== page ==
Boxelder bugs are considered a nuisance pest: while they are harmless, an infestation in your home is a messy, smelly annoyance. They get their name from the boxelder trees where they feed, live, and reproduce. But come winter, these pests are known to seek warmer places to hibernate, sometimes flying up to two miles if necessary to find a cozy home like yours in which to camp out
Boxelder Bug Home Infestation
It starts like this: you might spot a large group of boxelder bugs sunning themselves on the side of your home in autumn, usually near their host tree. The adults are primarily black with red or orange markings. Their long, thin oval-shaped bodies are roughly half an inch in length. Their young, called nymphs, are bright red in color. These distinct colors make them easy to spot when they’re gathered together, which they usually are.
Then when the temperature begins to drop, they start looking for an entry point to your home: windows, doors, vents, etc. Hundreds could sneak inside without you noticing. They’ll hide out in the walls or between slats of siding—until your home’s heating system gives them a false sense of springtime and pulls them out of hibernation. In their hunt for sustenance, they may feed on your house plants and leave visible excrement stains around your home. They’ll leave come springtime to feed and reproduce, but who wants to be stuck with pests all winter?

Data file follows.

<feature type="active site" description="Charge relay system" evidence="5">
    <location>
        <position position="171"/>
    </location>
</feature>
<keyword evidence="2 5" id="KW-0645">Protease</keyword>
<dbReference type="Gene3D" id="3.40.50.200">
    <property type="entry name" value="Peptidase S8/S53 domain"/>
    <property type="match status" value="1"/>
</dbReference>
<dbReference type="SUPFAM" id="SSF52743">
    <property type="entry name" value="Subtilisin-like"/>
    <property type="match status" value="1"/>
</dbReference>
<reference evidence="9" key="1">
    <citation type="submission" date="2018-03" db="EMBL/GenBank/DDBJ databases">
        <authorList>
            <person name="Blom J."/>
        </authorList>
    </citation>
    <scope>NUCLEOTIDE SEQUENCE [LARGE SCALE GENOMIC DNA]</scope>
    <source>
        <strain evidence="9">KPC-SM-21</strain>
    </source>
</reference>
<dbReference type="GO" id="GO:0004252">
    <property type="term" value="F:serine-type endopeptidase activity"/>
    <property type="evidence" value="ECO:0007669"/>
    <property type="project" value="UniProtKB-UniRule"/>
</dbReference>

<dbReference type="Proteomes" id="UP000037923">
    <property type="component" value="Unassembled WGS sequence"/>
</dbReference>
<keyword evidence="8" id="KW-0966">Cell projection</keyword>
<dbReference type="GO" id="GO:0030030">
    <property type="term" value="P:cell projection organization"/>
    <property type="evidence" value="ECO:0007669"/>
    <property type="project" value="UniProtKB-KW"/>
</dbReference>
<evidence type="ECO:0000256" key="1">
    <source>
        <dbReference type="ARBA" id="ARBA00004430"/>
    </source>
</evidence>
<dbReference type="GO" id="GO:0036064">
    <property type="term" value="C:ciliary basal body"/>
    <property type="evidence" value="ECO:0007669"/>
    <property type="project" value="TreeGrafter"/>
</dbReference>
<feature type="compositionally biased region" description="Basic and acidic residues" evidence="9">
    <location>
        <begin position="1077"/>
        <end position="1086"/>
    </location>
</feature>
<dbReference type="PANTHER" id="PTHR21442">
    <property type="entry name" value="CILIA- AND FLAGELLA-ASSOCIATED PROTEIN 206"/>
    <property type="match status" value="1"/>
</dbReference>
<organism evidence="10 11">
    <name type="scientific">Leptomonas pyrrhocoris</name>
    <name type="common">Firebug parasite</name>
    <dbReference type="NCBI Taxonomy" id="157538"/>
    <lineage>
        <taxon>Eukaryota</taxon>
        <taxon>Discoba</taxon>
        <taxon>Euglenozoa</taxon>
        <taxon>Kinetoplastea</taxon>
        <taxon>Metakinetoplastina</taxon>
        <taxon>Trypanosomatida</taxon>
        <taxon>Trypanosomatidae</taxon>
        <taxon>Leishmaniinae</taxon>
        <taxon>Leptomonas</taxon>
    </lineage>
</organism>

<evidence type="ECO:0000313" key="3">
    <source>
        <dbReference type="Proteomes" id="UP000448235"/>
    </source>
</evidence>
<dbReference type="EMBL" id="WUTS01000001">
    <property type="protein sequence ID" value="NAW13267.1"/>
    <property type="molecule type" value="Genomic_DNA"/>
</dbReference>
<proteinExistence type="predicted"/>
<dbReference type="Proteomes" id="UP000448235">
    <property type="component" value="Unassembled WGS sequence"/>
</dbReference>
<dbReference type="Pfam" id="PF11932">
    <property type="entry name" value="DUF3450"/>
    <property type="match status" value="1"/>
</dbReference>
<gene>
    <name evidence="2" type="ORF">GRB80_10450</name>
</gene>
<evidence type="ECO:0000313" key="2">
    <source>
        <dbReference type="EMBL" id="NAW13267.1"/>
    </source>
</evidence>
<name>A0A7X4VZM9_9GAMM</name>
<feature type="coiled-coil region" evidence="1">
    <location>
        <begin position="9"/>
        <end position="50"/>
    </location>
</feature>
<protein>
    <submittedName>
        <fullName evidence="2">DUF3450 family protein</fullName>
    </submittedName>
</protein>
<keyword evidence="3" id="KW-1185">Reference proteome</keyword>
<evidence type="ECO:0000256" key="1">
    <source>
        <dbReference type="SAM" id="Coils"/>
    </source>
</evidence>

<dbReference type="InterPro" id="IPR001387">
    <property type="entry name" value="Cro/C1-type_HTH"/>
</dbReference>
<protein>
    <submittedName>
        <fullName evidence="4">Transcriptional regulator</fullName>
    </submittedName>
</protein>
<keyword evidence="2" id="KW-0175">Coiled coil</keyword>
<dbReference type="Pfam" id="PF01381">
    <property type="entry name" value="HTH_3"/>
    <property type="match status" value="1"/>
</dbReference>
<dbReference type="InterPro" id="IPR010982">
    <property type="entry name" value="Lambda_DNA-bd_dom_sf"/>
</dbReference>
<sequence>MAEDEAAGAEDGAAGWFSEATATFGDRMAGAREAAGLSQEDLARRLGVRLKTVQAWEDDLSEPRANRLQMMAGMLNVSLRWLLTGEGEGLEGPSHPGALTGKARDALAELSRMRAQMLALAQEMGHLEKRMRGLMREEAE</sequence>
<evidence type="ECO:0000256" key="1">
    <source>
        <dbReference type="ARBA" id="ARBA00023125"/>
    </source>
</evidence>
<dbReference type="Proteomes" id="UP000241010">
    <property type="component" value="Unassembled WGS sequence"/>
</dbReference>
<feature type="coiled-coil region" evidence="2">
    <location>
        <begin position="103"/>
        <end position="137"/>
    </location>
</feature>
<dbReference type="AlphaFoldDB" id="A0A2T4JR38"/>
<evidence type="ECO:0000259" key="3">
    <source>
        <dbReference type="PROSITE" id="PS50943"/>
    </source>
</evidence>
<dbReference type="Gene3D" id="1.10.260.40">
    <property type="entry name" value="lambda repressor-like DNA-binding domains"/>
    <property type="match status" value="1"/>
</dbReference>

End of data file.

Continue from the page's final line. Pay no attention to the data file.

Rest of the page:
How to Get Rid of Boxelder Bugs
Boxelder bugs make terrible winter guests, so when you first notice them in your house, you’ll likely want to send them packing. These bugs are smelly when crushed, however, so you’ll need to be careful when manually removing them. The cleanest, most effective way is with a vacuum cleaner. You should pop the vacuum bag in the freezer to kill off these bugs before disposing of them, though, otherwise they may come crawling right back.
Unfortunately, it’s difficult to fully rid your home of these bugs midwinter. Though you can remove the ones you can see, there may be more hiding in your walls. You don’t want to kill the ones in hiding, though, because having walls full of dead boxelders can actually attract other pests like carpet beetles. This is why contacting a professional pest removal service is the wisest option.
Preventing a Boxelder Bug Invasion
As with other hibernating pests, the most effective treatment is to prevent them from invading your home in the first place. You can do this by sealing possible entry points. This may include caulking crevices, adding door sweeps, and installing screens on windows and vents. You should also keep your property clear of leaf piles, stacks of wood, and overgrown plants where they may be sheltering.
A more serious preventative treatment option is to remove any female (seed-bearing) boxelder trees from your property. These can be replaced with male boxelder trees, which don’t serve as a host for boxelder bugs. If you don’t want to cut down any trees, however, you can also help decrease the presence of these pests by regularly clearing out any fallen seedpods from the base of the female boxelder trees near your property.
Professional Boxelder Bug Removal
Just because these bugs are harmless does not make them welcome. Call McCarthy Pest & Termite Control today for effective treatment and prevention. We perform a thorough inspection of the interior and exterior of your home to ensure a customized solution to rid your home of pests.
Call us today to schedule a personalized treatment and get rid of the pests in and around your home.